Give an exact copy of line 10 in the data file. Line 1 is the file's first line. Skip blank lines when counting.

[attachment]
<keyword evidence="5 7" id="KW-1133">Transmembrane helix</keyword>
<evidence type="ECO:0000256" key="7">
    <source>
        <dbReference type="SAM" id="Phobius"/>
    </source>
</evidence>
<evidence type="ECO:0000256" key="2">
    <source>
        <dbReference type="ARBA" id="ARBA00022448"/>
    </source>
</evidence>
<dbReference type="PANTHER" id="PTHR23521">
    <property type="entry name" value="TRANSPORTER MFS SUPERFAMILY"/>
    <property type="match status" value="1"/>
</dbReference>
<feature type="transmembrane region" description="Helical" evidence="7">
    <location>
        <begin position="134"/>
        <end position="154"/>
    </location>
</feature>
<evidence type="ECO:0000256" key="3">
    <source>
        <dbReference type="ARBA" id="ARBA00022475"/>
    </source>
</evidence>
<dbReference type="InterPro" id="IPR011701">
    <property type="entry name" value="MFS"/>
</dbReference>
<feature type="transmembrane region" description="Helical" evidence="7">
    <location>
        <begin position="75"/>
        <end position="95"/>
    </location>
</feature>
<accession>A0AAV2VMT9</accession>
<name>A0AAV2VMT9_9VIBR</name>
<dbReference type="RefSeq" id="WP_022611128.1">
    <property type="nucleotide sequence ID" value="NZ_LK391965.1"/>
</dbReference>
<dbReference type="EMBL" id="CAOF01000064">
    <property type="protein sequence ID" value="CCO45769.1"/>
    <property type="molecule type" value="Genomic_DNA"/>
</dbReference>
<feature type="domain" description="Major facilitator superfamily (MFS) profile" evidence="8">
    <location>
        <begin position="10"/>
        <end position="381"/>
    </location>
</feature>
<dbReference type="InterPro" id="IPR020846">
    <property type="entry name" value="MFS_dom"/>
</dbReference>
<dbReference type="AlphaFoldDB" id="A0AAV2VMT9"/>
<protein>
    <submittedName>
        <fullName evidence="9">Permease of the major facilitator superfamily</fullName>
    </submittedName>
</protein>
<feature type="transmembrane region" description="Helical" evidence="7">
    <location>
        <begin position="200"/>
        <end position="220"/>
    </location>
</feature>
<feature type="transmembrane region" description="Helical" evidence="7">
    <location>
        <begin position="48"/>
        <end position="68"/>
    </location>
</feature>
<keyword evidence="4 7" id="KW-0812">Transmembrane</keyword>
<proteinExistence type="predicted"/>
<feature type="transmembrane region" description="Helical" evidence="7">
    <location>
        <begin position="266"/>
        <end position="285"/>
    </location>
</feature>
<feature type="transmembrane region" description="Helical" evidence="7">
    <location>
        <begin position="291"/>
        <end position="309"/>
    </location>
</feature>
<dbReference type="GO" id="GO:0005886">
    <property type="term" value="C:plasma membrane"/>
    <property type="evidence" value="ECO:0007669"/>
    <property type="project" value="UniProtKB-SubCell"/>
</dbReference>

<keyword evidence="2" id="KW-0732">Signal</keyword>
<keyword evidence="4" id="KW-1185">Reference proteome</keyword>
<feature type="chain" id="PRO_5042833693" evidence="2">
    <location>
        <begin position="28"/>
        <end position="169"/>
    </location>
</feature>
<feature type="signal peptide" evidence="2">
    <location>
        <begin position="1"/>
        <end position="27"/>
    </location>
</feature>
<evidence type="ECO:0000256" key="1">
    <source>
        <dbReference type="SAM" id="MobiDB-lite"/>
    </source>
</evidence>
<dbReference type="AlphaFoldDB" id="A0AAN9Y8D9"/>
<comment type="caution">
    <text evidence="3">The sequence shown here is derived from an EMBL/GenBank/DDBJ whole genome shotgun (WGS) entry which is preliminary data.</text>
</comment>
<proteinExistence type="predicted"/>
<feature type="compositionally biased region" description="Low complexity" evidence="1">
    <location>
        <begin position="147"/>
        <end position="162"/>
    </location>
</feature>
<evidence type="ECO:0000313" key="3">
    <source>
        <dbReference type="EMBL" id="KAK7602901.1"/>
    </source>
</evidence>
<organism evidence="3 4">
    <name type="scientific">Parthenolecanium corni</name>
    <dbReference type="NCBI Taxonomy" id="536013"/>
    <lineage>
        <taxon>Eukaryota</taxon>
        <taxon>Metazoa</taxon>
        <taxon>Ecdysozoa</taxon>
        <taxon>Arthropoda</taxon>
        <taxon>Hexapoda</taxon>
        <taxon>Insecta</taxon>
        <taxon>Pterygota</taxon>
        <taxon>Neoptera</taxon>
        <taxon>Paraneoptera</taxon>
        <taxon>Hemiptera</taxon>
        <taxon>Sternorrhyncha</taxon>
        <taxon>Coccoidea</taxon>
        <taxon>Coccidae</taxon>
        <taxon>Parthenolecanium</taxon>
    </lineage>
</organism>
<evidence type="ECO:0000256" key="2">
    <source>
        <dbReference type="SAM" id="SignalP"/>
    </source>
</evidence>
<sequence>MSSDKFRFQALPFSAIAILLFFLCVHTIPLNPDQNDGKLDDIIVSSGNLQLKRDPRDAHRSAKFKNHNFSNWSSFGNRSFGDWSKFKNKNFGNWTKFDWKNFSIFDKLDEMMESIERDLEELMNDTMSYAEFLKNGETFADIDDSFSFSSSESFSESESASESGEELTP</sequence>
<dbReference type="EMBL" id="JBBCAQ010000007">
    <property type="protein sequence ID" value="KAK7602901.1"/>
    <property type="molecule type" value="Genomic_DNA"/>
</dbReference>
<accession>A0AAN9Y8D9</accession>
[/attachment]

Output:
    </source>